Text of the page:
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Reindeer Rescue recap II

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MORE DEBRIEFING of Reindeer Rescue. It was such a whirlwind putting this together over the last month that I feel a bit wrung out right now. I'm hoping to write some of the development stuff down here to try to remember and try to collect my thoughts.


So anyway. Here's a description of the kernel and how it works.


First, a picture:


The kernel has four main parts. The top part is the horizon, where the sky, the sun, the snowman, the snowmobile, and the hills are drawn. The sky is the background, the hills are the playfield (duplicated, symmetrical), and the other three objects are the players.


The sun is stationary; the snowman and the snowmobile move from right to left. The sprite used for the sun is repositioned to draw the snowmobile. The real tricky part was this: the snowman/snowmobile scroll off the screen (completely) and then a new object replaces each of them on the right. I am using the whole width of the screen; how can I scroll something off/on the screen? Well, each of the two objects has a dedicated variable which is used to mask them. It was pretty tricky figuring out how to set up these variables, but the code to draw them is pretty simple:

Screen4            ;
   jsr Ret3
   jsr Ret3           ;+24    51
   lda (Temp),Y
   sta.w PF0          ;+9 60
   lda (Temp+2),Y
   sta PF1        ;+8 68
   lda (Temp+4),Y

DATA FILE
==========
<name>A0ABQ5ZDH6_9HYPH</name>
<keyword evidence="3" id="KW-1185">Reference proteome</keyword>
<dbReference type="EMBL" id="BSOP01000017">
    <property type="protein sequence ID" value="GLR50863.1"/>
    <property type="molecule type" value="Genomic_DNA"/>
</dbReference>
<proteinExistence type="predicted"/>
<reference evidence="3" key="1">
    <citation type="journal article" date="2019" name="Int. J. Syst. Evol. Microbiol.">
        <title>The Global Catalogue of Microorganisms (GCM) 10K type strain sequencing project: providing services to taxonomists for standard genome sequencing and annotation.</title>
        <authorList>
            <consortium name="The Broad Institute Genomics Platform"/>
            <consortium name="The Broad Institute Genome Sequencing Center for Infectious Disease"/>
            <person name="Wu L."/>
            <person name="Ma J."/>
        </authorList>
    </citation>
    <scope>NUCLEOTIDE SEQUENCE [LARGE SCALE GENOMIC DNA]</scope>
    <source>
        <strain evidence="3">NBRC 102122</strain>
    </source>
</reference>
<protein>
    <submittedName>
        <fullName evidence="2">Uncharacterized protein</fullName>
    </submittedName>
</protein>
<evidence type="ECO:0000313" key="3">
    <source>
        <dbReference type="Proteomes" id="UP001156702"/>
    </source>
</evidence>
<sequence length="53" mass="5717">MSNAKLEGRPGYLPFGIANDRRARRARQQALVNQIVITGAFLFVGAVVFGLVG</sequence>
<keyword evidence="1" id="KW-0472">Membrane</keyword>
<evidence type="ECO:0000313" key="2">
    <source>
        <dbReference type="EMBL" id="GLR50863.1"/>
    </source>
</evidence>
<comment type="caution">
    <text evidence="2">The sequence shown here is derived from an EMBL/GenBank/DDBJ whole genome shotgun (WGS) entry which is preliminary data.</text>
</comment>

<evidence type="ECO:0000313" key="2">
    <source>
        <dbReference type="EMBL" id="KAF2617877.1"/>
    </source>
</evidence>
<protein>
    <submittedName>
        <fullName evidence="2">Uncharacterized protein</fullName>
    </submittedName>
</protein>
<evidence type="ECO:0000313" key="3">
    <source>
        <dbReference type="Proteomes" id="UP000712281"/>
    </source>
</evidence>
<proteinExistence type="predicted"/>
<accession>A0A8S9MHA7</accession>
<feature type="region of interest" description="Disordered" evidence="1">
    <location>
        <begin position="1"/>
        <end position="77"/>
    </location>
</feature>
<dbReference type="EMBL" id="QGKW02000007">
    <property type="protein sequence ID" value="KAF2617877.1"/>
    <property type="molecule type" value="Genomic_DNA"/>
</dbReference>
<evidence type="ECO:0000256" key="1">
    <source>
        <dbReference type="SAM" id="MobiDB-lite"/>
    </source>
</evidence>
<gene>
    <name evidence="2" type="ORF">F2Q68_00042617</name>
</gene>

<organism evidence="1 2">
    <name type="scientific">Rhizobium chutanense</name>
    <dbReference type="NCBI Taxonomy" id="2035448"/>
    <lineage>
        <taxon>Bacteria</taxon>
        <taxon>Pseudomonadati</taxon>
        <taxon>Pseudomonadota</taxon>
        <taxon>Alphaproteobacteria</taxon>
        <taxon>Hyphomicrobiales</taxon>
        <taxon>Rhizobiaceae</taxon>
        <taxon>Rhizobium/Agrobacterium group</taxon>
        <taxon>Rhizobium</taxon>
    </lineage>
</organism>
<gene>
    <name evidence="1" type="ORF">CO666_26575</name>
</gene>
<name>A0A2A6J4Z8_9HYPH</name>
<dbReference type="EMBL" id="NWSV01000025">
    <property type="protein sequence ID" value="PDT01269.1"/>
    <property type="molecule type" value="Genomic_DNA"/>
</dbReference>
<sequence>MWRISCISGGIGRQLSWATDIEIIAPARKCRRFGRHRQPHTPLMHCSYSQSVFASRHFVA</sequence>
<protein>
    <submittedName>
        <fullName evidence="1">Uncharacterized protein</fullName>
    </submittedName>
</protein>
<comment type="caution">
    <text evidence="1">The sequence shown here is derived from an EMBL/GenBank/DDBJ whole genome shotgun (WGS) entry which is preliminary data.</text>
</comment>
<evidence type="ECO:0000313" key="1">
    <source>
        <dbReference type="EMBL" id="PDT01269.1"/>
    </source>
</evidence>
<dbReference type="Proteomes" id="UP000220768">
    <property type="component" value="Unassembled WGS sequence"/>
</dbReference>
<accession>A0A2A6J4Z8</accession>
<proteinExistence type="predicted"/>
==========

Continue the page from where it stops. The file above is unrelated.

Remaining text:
sta PF2        ;+8 76
   lda (MidSkyDataPtr),Y
   and MSOMask
   sta GRP0           ;+11    11
   lda (LowSkyDataPtr),Y
   and LSOMask
   sta GRP1           ;+11    22
   bpl Screen4        ;+5 27

The masking variables are MSOMask and LSOMask.

Another thing that made the kernel tricky was this: You may notice that I claim that I repositioned the sun sprite to reuse it for the snowmobile. How is there, then, no HMOVE blank? Well, because I hit HMOVE early, ending at cycle 73, that's how. Actually, every HMOVE I strobe in the entire game is hit at cycle 73. This made the kernel a little convoluted, but this gave me the most headaches when I was figuring boundaries for sprites - because hitting HMOVE early moves all sprites 8 pixels left of where they would normally end up, when a sprite had an X-position of 3 it really ended up on the right side of the screen, at pixel 155.


Anyway, moving on. After the horizon is drawn, the playfield is erased and its color is changed to match the background, and both sprites are repositioned. Player 0 is used to draw Santa, and player 1 is positioned to draw the reindeer.


I also wanted the reindeer (and other flying things) to scroll smoothly on and off the screen - but, again, you can't really do that, since if you scroll things off the left edge of the screen they just show up on the right. So what I ended up doing was using PF0 to hide the sprites when they scroll on and off. So for about 20 scanlines PF0 is drawn on the left and then for the next 20 scanlines PF2 is drawn only on the right. So the playfield priority is changed so that the playfield appears in the foreground (after being in the background behind the snowman/snowmobile).